President Declares Opioid Crisis "National Public Health Emergency"
President Donald Trump signed a memorandum ordering Acting Secretary of Health and Human Services Eric Hargan to declare America's opioid crisis - which is now responsible for more than 100 deaths per day - a public health emergency. This is different than the president's earlier statements - both on the campaign trail and more recently in August - when he stated he would declare it a "national emergency."
A national emergency is typically reserved for natural disasters, and the administration felt it would be a better use of resources to declare a national public health emergency. This declaration will empower Hargan to relax certain regulations and to issue grants to help combat this problem. States will have more flexibility in how they use federal funds. Per senior administration officials, this declaration will also permit:
- Expansion of access to telemedicine services, allowing individuals to make appointments with specialists, especially in rural areas that are hardest hit like Appalachia. These specialists will be permitted to issue prescriptions without an in-person exam.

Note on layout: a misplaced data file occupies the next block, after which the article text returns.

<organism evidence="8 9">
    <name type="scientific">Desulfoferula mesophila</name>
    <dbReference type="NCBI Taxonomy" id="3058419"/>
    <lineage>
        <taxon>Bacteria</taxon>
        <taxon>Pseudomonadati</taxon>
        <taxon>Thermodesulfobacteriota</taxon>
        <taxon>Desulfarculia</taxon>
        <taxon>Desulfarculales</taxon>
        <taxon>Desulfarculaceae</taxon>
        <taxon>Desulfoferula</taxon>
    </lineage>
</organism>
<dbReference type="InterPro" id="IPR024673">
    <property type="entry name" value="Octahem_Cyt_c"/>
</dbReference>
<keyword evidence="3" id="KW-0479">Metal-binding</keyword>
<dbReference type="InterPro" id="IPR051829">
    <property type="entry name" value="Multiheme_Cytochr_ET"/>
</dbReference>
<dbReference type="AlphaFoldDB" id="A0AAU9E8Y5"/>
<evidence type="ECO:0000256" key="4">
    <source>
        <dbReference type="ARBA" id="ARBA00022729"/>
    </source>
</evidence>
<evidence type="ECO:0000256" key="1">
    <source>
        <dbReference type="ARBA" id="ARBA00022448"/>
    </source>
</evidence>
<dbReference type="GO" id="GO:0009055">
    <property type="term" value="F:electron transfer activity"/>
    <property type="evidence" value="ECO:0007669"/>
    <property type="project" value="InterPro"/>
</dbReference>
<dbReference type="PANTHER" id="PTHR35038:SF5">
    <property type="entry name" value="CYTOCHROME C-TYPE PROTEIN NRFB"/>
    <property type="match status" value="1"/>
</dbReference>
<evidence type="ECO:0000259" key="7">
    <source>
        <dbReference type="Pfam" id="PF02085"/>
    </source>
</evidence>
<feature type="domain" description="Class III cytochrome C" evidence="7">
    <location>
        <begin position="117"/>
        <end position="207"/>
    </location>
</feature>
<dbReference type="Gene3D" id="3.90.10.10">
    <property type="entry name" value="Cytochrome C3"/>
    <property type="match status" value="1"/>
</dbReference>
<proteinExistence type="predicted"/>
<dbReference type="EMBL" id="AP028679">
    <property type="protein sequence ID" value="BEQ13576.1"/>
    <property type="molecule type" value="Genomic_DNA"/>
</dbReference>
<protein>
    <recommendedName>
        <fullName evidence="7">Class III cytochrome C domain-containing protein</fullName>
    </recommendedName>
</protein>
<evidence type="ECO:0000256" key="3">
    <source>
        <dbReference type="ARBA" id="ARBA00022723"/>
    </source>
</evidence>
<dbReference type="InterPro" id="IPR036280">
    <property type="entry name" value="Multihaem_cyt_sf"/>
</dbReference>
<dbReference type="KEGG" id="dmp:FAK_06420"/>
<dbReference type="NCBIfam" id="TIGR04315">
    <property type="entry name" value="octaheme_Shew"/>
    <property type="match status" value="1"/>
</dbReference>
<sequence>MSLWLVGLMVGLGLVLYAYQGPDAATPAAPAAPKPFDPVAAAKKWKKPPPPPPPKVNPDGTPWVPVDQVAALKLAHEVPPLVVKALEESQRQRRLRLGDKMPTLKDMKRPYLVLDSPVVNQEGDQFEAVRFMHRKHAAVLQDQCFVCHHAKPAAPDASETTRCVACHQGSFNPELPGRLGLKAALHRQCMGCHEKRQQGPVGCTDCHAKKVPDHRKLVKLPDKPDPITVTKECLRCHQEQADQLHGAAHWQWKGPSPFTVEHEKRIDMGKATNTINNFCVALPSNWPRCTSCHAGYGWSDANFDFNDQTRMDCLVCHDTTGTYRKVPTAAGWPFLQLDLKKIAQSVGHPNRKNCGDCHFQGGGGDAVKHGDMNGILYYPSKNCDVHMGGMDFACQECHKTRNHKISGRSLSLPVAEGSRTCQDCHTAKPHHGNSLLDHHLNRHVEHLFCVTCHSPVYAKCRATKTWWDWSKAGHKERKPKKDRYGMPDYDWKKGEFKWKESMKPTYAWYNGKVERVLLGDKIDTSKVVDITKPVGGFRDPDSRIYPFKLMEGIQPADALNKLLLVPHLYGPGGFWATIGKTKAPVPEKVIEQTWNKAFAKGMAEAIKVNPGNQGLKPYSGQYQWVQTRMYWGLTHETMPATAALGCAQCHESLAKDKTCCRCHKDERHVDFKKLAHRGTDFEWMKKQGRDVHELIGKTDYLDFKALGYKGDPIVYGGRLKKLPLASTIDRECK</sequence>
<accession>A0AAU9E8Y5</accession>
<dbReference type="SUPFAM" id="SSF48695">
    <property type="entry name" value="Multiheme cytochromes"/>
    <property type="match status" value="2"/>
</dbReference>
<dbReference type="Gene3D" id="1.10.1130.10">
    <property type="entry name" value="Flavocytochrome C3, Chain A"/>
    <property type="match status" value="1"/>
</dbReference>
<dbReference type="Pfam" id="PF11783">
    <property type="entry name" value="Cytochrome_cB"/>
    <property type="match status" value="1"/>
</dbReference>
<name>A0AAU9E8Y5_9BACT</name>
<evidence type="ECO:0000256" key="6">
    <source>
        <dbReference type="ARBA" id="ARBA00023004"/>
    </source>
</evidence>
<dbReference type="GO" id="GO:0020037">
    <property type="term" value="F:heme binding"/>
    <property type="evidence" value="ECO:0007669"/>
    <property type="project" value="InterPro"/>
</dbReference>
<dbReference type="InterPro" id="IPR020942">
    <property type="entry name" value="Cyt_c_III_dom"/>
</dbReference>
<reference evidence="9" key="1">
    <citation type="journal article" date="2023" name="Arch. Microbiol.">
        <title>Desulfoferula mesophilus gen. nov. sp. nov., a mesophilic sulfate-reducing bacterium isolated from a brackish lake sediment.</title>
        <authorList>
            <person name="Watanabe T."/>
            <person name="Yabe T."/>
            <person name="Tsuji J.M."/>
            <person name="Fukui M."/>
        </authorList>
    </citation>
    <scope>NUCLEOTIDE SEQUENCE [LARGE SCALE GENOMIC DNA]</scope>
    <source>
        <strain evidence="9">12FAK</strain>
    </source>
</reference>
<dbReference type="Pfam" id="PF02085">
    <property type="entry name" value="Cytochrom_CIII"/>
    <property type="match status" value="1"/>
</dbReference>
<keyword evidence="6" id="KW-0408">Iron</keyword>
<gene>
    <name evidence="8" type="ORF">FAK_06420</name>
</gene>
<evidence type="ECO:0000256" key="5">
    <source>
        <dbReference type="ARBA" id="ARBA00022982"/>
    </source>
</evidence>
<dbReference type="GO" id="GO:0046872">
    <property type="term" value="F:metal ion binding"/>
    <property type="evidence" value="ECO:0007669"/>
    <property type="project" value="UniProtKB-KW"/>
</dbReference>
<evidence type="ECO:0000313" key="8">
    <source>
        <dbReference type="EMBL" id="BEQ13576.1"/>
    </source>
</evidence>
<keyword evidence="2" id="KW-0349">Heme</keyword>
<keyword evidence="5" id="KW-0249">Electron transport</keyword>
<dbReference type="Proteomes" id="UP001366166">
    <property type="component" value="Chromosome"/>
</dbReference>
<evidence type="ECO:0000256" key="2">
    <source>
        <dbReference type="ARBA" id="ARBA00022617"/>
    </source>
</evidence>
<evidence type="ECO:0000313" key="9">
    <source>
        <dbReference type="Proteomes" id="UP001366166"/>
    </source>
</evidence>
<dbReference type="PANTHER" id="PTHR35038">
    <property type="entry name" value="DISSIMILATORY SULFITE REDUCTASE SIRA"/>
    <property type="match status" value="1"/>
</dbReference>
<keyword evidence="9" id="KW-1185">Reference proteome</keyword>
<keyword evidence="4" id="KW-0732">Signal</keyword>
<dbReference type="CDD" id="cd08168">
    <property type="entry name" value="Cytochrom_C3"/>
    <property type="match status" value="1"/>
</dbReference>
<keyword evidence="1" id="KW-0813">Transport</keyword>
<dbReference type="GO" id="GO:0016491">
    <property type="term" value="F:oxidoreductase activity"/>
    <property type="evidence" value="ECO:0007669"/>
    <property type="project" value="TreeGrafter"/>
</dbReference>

- The Department of Labor to issue grants to help individuals with an opioid addiction who have trouble finding work
- HIV/AIDs programs will use funds to furnish more treatment programs to individuals already eligible for these programs
- The Department of Healthcare and Human Services to speed up its hiring process
- The federal government to let states to temporarily shift the use of federal grant funds to help people with opioid addictions
- The federal government to spend money from the Public Health Emergency Fund, despite the $57,000 currently in the fund
"We can be the generation that ends the opioid epidemic," the President said in his address from the East Room on Thursday. "As Americans, we cannot allow this to continue. It is time to liberate our communities from this scourge of drug addiction."
While these changes will certainly help some of the millions of Americans affected by opioid addiction, there is some criticism of the plan. First, three of the government agencies who would oversee the bulk of the federal response -- the White House Office of National Drug Control Policy, the Department of Health and Human Services, and the Drug Enforcement Administration - are currently being run by managing directors and not leaders who have been confirmed by Congress.
Secondly, is the $57,000 in the Public Health Emergency Fund, while more funds will certainly be made available, some question if this will be enough to help everyone affected receive the treatment they need. The last time that a national public health emergency was enacted in 2009 after the H1N1 influenza virus.